From this page Derivatives of a Bézier Curve, I can see that the derivative of a degree $N$ Bezier curve is just a Bezier curve of degree $N-1$ and it explains how to calculate the control points by each control point just being $P_{i+1} - P_i$.

Is it also true that the derivative of a Bezier rectangle of degree $(M,N)$ is also just a Bezier rectangle of degree $(M-1,N-1)$? If so, how would you calculate the control points for the rectangle?

By Bezier rectangle, I mean a tensor product Bezier surface, like the kind described here Wikipediate: Bezier Surface.

I've been trying to work it out on paper but no luck so far. I've been able to make progress on coming up with a derivative, but it has quite a few terms even for a biquadratic patch, and i'd like to do this with higher degrees.

My end goal is that I'm trying to calculate the gradient of a univariate Bezier rectangle that has scalar control points. Specifically, the rectangle takes $X$ and $Z$ values from 0 to 1 and outputs a $Y$ value for the given $(X,Z)$. I want to find the gradient so that I can use it to calculate surface normals, as well as get a distance estimation for sphere tracing (ray marching).

Thanks for any help you guys can provide!

  • $\begingroup$ By a Bezier rectangle, do you mean a rectangle with rounded corners where the curves that make up the corners are Bezier curves? If so, this may be of help. $\endgroup$ – wltrup Jul 31 '15 at 18:17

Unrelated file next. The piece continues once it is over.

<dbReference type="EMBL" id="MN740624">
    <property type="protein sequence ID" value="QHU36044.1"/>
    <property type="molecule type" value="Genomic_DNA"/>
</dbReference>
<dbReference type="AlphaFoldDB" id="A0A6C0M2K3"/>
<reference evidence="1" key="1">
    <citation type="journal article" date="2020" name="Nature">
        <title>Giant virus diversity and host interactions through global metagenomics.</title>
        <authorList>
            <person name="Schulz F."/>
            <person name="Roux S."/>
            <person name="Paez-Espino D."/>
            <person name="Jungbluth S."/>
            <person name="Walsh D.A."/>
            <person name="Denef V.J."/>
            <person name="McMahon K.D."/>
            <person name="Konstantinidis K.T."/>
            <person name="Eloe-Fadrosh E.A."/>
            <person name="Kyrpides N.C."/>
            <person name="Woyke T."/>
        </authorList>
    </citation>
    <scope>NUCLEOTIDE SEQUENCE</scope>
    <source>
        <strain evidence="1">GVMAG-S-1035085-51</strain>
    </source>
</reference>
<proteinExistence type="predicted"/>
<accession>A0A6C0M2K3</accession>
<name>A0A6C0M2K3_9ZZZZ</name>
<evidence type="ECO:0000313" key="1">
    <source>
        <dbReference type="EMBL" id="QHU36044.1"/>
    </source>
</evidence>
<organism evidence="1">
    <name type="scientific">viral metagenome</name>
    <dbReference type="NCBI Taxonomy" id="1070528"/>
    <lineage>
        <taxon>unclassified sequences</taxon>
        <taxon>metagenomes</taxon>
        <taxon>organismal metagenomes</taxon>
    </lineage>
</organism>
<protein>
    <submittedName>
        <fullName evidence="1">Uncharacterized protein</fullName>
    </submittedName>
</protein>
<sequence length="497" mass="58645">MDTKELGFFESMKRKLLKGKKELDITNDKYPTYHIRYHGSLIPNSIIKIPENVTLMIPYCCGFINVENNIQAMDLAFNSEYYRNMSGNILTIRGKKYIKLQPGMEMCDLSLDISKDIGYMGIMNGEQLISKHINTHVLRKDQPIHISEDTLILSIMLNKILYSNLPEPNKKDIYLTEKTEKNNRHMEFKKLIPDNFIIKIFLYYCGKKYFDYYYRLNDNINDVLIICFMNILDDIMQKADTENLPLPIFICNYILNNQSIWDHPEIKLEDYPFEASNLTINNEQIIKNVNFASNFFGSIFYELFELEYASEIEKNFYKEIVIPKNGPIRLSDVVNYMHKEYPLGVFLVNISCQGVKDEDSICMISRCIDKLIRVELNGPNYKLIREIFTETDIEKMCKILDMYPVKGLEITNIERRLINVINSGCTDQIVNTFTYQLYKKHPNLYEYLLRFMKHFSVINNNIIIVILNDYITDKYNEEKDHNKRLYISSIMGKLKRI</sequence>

• $\begingroup$ No sorry, i mean a tensor product Bezier surface. Question updated, thanks for the excellent question. $\endgroup$ – Alan Wolfe Jul 31 '15 at 18:20

Yes, it's true (almost). If the surface parameters are $u$ and $v$, the partial derivative wrt $u$ is a Bezier patch of degree $(M, N-1)$ and the partial derivative wrt $v$ is a Bezier patch of degree $(M-1, N)$.

If you are using the deCasteljau algorithm to calculate points on your patch, then the partial derivatives will be natural by-products.

Often the best way to handle a surface computation is to reduce it to a curve computation. So, suppose you want to calculate the partial derivative wrt $u$ at parameter values $(\bar u, \bar v)$ on the Bezier patch $(u,v) \mapsto \mathbf{S}(u,v)$. The curve $\mathbf{C}(u) = \mathbf{S}(u,\bar v)$ is a Bezier curve, whose control points are easy to obtain. The desired partial derivative is just the derivative of the Bezier curve $\mathbf{C}$ at the parameter value $u = \bar u$.


Your Answer

By clicking “Post Your Answer”, you agree to our terms of service, privacy policy and cookie policy

Not the answer you're looking for? Browse other questions tagged or ask your own question.